Karen Litzy: No, I think it's amazing. I think that this is the coolest thing. And, and when I was reading through your bio, I feel like, so just for context, Robin and I have known each other for well over a year now, right? Maybe year and a half, two years, I'm not quite sure. But I remember reading her bio thinking, well, I didn't know any of this.
Karen Litzy: 03:28 I didn’t know you discovered a gene. I did not know any of this. And I just think it's like so cool that here you were and I will say a pioneer in the fields of stem. And I just wanted to highlight that for people so that, you know, they know that you’re coming from this sort of, I would think analytical data driven background.
Robin Meyers: I really am actually, you know, and it's funny how for me as I developed, I always thought of my science and my master's degree was kind of just a stepping stone into whatever that next step was of my life. But dots do connect, you know, and when you start to own it, you do see these patterns. I did, I discovered a gene. And it's funny, it wasn't until recently, even in the salon when it was like you did what?
Robin Meyers: 04:25 And the ironic part is the gene, it's still called TUB36 because it's on the chromosome region of 36 in fruit flies has to deal with the wing formation, for fight or flight for flying like dystrophy and working with fear and that whole concept, it's like, it's just kind of weird and ironic and exciting and just interesting.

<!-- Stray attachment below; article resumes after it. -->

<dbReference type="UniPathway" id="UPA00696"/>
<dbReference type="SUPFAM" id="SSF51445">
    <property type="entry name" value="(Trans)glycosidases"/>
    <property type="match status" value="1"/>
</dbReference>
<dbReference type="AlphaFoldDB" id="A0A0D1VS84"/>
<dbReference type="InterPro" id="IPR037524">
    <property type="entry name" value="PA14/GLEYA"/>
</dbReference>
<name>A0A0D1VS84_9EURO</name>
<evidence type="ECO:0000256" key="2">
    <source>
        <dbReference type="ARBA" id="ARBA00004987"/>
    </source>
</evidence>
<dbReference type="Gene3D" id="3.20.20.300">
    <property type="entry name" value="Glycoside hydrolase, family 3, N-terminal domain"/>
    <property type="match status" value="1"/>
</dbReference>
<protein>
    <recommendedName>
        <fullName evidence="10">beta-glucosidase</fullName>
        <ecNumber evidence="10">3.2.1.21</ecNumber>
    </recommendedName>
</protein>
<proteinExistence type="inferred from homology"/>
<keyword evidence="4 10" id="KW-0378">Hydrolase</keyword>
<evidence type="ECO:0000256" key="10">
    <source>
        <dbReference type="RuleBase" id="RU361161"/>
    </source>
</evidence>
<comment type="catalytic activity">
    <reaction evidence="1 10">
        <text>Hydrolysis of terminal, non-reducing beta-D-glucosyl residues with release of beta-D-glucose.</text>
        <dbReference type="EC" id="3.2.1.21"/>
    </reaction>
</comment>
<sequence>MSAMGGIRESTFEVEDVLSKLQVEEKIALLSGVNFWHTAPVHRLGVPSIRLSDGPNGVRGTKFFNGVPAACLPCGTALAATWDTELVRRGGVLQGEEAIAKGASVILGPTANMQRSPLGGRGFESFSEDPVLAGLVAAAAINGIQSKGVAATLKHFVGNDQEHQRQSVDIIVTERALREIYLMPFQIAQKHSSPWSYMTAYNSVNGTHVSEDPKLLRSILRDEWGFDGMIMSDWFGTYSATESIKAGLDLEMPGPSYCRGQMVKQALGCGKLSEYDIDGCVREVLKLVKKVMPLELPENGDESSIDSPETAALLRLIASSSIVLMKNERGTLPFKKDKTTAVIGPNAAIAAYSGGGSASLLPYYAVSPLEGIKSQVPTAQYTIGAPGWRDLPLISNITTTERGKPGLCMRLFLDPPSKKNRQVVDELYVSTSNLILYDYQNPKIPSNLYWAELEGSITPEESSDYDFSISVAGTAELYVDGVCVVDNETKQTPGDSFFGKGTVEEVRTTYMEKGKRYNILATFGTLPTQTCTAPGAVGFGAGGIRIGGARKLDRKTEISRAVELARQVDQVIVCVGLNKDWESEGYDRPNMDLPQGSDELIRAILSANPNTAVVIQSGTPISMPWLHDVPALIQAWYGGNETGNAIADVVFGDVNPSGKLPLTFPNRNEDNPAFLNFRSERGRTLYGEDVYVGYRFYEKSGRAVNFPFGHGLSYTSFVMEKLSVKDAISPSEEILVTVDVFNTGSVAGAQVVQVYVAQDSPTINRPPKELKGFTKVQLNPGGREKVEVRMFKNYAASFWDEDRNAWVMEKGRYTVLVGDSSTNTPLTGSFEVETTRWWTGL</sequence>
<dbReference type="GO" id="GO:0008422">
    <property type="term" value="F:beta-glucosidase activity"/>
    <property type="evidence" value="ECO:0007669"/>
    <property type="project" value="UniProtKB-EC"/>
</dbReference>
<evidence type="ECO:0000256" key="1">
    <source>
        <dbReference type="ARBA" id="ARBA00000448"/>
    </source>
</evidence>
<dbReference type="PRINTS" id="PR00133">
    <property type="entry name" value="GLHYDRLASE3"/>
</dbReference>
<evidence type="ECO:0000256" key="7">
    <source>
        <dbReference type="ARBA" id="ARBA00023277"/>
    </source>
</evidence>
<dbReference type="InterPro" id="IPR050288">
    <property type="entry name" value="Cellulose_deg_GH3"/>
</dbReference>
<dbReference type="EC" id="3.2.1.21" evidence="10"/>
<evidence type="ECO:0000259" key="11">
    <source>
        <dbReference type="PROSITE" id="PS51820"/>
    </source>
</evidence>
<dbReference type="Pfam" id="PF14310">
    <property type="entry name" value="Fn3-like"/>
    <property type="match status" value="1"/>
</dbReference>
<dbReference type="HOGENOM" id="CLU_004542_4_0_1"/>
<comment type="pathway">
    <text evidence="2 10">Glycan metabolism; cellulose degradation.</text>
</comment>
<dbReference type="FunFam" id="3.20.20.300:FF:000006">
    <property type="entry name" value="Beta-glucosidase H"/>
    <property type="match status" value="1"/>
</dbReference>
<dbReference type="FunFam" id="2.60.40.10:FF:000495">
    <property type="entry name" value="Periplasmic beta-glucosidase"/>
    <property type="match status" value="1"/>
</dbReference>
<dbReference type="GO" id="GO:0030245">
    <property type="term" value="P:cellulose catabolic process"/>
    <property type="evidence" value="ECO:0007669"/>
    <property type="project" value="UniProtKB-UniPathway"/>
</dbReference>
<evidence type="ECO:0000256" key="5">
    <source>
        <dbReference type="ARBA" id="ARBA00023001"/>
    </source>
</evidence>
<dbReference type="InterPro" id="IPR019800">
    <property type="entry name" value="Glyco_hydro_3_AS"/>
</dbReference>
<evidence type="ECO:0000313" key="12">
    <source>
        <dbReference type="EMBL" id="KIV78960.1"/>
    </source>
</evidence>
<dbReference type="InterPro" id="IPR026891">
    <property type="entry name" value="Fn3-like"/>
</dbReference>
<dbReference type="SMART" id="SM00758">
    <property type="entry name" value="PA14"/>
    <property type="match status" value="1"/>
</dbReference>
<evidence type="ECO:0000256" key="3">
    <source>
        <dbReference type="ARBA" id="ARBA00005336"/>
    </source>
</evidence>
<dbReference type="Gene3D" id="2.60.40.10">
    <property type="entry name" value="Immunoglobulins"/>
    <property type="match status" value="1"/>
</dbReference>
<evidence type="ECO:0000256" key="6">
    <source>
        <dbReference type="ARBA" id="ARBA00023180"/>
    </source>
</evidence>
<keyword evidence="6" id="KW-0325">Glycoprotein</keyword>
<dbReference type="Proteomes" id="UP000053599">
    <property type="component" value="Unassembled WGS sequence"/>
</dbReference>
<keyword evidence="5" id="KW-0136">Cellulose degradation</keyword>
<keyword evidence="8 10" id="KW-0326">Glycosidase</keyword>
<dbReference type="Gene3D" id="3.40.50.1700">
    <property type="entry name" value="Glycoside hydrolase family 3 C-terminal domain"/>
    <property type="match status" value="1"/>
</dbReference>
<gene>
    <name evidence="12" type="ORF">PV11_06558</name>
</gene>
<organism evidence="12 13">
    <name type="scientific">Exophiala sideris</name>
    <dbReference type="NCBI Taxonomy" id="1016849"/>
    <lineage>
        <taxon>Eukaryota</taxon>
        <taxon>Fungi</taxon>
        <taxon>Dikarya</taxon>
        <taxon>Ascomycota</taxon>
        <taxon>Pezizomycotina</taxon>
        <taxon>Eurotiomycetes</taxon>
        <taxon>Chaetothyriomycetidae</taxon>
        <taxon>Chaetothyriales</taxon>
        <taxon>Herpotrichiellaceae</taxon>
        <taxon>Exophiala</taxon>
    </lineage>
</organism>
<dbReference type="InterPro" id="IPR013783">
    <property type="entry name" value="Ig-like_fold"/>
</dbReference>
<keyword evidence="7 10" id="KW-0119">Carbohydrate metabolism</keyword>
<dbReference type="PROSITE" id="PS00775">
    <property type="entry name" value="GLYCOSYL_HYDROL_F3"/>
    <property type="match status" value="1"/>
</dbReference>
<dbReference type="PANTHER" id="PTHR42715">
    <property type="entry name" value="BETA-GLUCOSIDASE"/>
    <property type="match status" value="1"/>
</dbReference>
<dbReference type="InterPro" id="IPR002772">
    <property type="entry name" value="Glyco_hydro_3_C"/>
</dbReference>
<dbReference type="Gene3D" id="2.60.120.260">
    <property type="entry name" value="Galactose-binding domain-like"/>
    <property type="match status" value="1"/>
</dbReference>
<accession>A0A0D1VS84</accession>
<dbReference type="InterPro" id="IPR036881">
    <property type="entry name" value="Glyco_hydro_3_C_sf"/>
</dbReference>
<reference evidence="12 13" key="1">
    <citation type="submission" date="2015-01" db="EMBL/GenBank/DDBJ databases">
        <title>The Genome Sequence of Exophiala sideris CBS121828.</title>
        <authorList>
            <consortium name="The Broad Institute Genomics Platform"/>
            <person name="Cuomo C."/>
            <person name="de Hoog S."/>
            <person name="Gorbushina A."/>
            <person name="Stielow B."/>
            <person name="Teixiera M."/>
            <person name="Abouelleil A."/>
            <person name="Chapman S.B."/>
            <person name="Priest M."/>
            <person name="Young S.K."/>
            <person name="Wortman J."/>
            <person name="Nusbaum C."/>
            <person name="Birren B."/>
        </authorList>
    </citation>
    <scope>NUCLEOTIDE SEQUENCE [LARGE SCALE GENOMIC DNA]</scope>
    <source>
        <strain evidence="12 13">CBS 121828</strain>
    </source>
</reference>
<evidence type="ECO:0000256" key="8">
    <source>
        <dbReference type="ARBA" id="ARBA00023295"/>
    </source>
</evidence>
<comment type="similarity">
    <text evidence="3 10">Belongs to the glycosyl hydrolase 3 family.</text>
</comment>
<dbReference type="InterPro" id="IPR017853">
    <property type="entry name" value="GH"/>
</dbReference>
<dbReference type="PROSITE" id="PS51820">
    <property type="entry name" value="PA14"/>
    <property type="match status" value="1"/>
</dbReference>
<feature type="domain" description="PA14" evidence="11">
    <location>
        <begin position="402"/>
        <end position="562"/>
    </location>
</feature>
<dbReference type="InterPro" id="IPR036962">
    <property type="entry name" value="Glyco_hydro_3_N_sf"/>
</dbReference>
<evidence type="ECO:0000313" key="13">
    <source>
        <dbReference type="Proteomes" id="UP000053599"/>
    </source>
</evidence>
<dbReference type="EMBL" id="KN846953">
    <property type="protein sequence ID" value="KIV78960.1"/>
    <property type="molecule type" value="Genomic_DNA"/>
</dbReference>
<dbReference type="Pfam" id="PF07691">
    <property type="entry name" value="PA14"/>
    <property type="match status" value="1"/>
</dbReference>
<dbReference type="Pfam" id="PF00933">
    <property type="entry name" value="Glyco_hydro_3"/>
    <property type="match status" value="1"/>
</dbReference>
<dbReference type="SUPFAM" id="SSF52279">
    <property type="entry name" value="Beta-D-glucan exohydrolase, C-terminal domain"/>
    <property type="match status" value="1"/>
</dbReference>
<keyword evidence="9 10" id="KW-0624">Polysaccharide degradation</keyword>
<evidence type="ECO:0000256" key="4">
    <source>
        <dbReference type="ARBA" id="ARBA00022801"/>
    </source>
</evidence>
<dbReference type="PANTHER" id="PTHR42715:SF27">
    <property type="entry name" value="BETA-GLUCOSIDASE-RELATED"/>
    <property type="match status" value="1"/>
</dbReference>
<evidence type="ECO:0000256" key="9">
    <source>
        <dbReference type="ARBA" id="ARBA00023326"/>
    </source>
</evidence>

Karen Litzy: Yeah, it's really interesting. And so let's get into now this other part of your life and your career, which is a fear strategist. So the same question as what is the molecular geneticist I have for what the heck is a fear of strategist.
Robin Meyers: So I've taken over owning fear strategy because, you know, I became a coach, you know, after I left my graduate degree and became a wife and a mother and went through that phase of my life, and other jobs, I really started to figure out who I was and finding my own voice and dealing with my own fears and things like that.